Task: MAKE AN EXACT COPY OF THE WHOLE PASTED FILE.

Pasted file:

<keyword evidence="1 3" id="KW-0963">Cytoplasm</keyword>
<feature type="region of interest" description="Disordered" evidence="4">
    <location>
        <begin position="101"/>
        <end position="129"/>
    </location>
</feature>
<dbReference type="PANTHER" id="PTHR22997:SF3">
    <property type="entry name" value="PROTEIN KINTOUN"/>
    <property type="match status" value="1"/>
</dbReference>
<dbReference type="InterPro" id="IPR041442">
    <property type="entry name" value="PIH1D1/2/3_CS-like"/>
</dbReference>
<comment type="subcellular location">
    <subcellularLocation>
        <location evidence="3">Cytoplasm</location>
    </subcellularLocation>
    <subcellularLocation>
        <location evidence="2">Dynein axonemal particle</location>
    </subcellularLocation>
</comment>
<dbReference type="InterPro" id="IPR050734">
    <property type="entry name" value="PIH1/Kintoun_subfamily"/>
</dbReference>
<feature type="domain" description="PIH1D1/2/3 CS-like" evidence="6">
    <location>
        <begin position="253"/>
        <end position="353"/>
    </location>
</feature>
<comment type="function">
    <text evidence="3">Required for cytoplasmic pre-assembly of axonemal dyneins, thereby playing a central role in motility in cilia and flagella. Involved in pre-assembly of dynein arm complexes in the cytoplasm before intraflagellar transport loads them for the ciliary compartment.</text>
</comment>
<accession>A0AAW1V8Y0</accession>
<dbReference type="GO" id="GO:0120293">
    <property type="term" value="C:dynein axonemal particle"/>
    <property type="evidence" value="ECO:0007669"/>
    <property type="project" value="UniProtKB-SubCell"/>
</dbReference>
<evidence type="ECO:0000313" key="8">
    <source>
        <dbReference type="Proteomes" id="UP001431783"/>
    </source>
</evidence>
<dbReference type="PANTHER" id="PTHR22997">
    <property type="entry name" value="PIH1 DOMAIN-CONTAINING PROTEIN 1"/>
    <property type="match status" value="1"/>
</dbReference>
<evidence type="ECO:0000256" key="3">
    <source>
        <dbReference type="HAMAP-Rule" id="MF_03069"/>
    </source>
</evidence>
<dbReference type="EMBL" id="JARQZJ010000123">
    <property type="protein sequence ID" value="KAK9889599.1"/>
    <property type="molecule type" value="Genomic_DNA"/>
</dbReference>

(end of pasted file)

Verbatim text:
<keyword evidence="1 3" id="KW-0963">Cytoplasm</keyword>
<feature type="region of interest" description="Disordered" evidence="4">
    <location>
        <begin position="101"/>
        <end position="129"/>
    </location>
</feature>
<dbReference type="PANTHER" id="PTHR22997:SF3">
    <property type="entry name" value="PROTEIN KINTOUN"/>
    <property type="match status" value="1"/>
</dbReference>
<dbReference type="InterPro" id="IPR041442">
    <property type="entry name" value="PIH1D1/2/3_CS-like"/>
</dbReference>
<comment type="subcellular location">
    <subcellularLocation>
        <location evidence="3">Cytoplasm</location>
    </subcellularLocation>
    <subcellularLocation>
        <location evidence="2">Dynein axonemal particle</location>
    </subcellularLocation>
</comment>
<dbReference type="InterPro" id="IPR050734">
    <property type="entry name" value="PIH1/Kintoun_subfamily"/>
</dbReference>
<feature type="domain" description="PIH1D1/2/3 CS-like" evidence="6">
    <location>
        <begin position="253"/>
        <end position="353"/>
    </location>
</feature>
<comment type="function">
    <text evidence="3">Required for cytoplasmic pre-assembly of axonemal dyneins, thereby playing a central role in motility in cilia and flagella. Involved in pre-assembly of dynein arm complexes in the cytoplasm before intraflagellar transport loads them for the ciliary compartment.</text>
</comment>
<accession>A0AAW1V8Y0</accession>
<dbReference type="GO" id="GO:0120293">
    <property type="term" value="C:dynein axonemal particle"/>
    <property type="evidence" value="ECO:0007669"/>
    <property type="project" value="UniProtKB-SubCell"/>
</dbReference>
<evidence type="ECO:0000313" key="8">
    <source>
        <dbReference type="Proteomes" id="UP001431783"/>
    </source>
</evidence>
<dbReference type="PANTHER" id="PTHR22997">
    <property type="entry name" value="PIH1 DOMAIN-CONTAINING PROTEIN 1"/>
    <property type="match status" value="1"/>
</dbReference>
<evidence type="ECO:0000256" key="3">
    <source>
        <dbReference type="HAMAP-Rule" id="MF_03069"/>
    </source>
</evidence>
<dbReference type="EMBL" id="JARQZJ010000123">
    <property type="protein sequence ID" value="KAK9889599.1"/>
    <property type="molecule type" value="Genomic_DNA"/>
</dbReference>